Hiring someone new? 29 questions to ask during a reference call

As a manager, here’s how to make the most of your 15-minute call with a candidate’s reference.

I remember the first time I hired someone new. Talk about feeling like I had no clue what I was doing! I especially felt that way when it came time to do reference calls for the candidates. Having never held a reference call before, I was wasn’t even sure if the calls would be a good use of my time.

Most of all, I was perplexed by what to ask during a reference call. What questions should I pose so I’d actually learn something new about this potential employee?

Over the years, after talking extensively with other CEOs and managers who’d spent years (or even decades) hiring folks, learning from my own trial and error, and pulling from the knowledge of our almost 1,000 members at The Watercooler (our online leadership community in Know Your Team) — I’ve assembled a list of questions for a candidate’s references.

Here are the 29 questions I tend to ask during reference calls:

(I’m generally looking for consistency of answers across references, and if the answers match up to the candidate’s own)

Understanding the relationship

  • Please tell me a little bit about yourself and how you know XX? (How long, in what context? How often were you in contact, etc.?)
  • Do you know the candidate outside of work?
  • What are your overall impressions of XX?

Strengths and weaknesses

  • What are XX’s three greatest strengths and why?
  • What do you think XX does best? Their strengths?
  • Given that no one is perfect and everyone has areas in which he or she can improve, can you describe any areas XX can or should continue to develop?
  • What are XX’s most significant professional accomplishments?
  • What about areas where she can continue to grow and develop? How have these areas changed over time?
  • Often we learn most from our mistakes or missteps. Can you give me an example of a mistake or misstep that XX learned and grew from?

Leadership and conflict

  • How would you characterize XX’s general leadership style? (e.g., authoritative, consultative, task master, etc.)?
  • How would you describe XX’s overall working style?
  • Where have you seen XX be most effective in building relationships, internally and externally? What is her approach? How does she adjust their style to various stakeholder needs and preferences?
  • Can you tell me about a time when you disagreed with the candidate? What was it about? How did the person handle it? What was the outcome?
  • Can you tell me about a time when the candidate didn’t get along with a fellow coworker or client? Why was that?

Decision-making and handling adversity

  • Can you tell me about a time when the candidate had to make a tough decision? What was it about? How did the person handle it? What was the outcome?
  • Can you tell me about a time that the candidate made a mistake / handled a situation poorly? How did they handle it? What was the outcome?
  • What relationship-focused challenges have you observed XX encounter? Did she overcome them? If so, how? Do you have an example of when XX provided constructive feedback to you (and vice versa, if applicable)? Is she receptive to feedback?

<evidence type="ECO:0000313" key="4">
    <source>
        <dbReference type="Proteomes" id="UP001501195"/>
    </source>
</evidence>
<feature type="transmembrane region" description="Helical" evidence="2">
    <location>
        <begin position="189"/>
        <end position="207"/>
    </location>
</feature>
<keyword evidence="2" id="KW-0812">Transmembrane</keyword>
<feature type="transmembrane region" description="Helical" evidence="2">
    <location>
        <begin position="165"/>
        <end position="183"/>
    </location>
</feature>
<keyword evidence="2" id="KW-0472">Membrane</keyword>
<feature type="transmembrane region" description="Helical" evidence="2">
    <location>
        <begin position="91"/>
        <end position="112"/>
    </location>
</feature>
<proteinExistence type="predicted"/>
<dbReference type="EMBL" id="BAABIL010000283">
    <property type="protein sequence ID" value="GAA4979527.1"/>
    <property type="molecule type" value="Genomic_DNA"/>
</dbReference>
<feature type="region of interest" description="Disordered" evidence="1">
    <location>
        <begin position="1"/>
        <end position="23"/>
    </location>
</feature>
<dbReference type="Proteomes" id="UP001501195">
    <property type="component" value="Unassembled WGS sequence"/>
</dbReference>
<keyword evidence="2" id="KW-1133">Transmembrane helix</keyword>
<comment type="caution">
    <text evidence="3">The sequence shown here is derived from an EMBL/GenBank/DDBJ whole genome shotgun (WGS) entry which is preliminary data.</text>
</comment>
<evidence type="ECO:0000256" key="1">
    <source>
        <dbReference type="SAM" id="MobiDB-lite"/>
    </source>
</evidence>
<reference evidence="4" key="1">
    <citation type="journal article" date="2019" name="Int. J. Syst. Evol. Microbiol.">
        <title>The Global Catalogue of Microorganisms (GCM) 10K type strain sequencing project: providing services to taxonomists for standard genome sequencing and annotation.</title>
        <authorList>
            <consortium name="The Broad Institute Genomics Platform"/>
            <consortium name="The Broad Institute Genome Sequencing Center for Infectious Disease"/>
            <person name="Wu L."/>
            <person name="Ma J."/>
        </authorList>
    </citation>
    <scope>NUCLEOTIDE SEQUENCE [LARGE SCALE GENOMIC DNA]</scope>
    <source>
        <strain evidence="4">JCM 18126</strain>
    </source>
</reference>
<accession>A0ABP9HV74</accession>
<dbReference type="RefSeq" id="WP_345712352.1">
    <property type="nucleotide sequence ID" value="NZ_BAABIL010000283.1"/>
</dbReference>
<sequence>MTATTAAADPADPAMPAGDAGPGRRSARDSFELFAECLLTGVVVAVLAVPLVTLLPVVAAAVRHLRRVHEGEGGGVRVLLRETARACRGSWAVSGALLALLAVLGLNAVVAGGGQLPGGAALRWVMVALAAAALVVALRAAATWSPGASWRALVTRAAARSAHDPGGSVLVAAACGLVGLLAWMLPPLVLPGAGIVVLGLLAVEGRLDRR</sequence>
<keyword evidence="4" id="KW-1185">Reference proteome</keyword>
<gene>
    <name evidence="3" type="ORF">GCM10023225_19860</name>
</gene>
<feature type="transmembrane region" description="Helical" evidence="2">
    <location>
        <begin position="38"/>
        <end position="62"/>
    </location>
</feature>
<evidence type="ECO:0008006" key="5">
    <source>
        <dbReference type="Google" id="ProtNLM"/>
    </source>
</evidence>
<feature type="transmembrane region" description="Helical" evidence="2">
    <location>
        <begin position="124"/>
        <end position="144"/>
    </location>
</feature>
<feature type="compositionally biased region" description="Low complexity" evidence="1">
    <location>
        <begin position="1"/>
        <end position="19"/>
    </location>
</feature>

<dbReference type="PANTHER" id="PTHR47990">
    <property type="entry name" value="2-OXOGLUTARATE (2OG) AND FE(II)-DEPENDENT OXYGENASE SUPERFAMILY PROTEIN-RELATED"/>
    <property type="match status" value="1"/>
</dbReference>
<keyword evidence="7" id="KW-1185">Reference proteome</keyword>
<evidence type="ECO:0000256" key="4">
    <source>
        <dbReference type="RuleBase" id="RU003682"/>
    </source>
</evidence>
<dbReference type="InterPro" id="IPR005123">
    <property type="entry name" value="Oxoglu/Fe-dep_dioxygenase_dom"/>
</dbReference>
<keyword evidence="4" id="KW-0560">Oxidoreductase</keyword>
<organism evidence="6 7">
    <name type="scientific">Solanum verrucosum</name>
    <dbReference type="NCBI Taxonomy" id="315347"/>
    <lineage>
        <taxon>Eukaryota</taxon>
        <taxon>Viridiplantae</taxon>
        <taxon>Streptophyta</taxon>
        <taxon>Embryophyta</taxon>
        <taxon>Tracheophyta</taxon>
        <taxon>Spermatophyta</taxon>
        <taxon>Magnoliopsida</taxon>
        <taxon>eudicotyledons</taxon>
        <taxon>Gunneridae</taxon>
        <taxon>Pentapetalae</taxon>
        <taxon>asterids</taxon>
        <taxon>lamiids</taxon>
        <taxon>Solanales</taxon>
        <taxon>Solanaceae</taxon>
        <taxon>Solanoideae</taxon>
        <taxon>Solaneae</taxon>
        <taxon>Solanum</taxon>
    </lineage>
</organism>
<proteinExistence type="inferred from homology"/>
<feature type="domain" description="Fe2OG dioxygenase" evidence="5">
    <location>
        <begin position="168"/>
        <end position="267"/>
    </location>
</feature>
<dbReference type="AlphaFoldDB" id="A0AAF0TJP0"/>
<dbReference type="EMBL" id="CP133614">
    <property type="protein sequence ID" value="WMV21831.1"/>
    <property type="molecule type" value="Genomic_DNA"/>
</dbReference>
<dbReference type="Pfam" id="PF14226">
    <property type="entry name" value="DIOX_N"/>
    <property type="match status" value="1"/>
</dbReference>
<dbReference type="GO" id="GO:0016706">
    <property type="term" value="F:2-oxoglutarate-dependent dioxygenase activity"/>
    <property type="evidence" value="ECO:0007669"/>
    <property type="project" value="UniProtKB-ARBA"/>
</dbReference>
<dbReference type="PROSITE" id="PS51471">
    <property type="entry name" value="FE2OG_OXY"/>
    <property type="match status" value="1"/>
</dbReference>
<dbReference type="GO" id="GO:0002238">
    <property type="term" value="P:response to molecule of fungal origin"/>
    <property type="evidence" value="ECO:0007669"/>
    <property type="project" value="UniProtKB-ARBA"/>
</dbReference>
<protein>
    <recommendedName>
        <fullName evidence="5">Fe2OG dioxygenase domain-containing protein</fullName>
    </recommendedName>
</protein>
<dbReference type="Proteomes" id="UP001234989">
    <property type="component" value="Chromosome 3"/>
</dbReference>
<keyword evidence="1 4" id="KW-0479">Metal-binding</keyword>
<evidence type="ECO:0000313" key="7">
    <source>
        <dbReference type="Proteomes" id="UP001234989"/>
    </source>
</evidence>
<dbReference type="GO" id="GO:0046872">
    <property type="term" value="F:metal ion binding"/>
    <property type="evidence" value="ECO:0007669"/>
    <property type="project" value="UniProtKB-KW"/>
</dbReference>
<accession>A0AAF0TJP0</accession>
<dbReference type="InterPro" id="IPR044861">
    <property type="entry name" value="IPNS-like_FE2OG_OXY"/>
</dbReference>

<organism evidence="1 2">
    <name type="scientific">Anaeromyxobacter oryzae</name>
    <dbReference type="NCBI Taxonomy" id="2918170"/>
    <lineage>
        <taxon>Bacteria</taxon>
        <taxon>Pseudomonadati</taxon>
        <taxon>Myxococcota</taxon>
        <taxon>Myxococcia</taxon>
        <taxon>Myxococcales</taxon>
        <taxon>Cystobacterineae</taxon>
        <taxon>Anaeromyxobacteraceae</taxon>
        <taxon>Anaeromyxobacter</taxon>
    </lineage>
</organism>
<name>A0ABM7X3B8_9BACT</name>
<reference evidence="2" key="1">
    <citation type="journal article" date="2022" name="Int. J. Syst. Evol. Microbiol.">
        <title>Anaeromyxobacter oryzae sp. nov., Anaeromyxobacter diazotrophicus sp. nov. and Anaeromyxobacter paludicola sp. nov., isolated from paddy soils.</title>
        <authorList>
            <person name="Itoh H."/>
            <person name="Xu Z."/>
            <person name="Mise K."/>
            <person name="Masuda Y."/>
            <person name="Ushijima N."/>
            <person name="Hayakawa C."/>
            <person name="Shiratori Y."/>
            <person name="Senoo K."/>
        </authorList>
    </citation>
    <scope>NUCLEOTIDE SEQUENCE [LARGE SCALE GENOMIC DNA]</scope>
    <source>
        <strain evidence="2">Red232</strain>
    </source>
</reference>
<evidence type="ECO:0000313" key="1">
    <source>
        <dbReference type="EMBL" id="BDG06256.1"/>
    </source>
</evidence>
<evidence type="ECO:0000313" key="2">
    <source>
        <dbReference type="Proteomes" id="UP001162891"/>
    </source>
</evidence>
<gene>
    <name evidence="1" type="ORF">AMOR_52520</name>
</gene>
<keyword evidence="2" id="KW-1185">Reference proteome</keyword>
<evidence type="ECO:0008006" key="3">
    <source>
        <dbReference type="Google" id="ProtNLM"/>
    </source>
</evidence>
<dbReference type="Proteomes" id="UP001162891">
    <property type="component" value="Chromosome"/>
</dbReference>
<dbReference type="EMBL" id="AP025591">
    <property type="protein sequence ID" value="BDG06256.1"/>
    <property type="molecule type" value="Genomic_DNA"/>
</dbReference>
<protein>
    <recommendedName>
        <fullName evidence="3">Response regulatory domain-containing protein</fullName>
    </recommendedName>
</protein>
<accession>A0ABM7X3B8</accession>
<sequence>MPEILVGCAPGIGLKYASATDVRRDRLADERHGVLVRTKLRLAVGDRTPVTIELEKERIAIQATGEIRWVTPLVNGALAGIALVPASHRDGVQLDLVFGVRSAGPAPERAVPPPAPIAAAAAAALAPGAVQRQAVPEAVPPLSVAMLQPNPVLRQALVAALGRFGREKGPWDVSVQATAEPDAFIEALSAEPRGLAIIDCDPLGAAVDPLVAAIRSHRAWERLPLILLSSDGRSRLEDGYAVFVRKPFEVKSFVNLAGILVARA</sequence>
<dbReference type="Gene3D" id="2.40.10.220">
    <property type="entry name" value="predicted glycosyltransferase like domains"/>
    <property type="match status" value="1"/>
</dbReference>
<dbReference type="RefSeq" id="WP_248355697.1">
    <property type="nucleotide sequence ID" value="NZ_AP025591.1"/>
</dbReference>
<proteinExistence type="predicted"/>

• Can you tell me about a time when the candidate struggled? How did they deal with it?

Internal communication

  • How often and did XX keep her or his supervisors, direct reports, peers, etc. updated? What methods did she or he use?

Overall fit questions

  • What’s the perfect conditions for XX to be at their best?
  • What advice you would give to our leadership team about how best to work with him/her?
  • Would you like to work with / hire XX again?
  • In what type of organizational setting/culture would XX do their best work? Why?
  • How does this person compare with other people in similar positions in your organization or comparable organizations where you’ve worked?
  • Why did the candidate leave? Could the candidate have stayed if she or he had wanted to?
  • If the opportunity arose, would you rehire / work with this candidate again?
  • What advice would you give me to help this person succeed in this role / ensure we work well together?
  • Is there anything else that I should know about before moving XX forward in the process?
  • Thank you so much for your help and insight. Do you mind if I contact you again in case I have additional questions?

Those 29 questions are in my back pocket during a reference call.

What’s in yours?

P.S.: Please feel free to share + give this piece 👏 so others can find it too. Thanks 😄 (And you can always say hi at @clairejlew.)

5 questions that reveal if a company has a healthy workplace culture

Everyone says, “It’s great working here.” But is it really? Here are the questions to ask to assess if a company has a positive work culture.

“How do you know if a company’s culture is good?”

Last week, a friend who’s looking for a new job asked me this. She’d been doing a few interviews, and was trying to figure out what questions to ask during her interviews to discern if a potential employer’s workplace culture was healthy.

In each interview, she’d ask a version of: “What’s it like to work here?”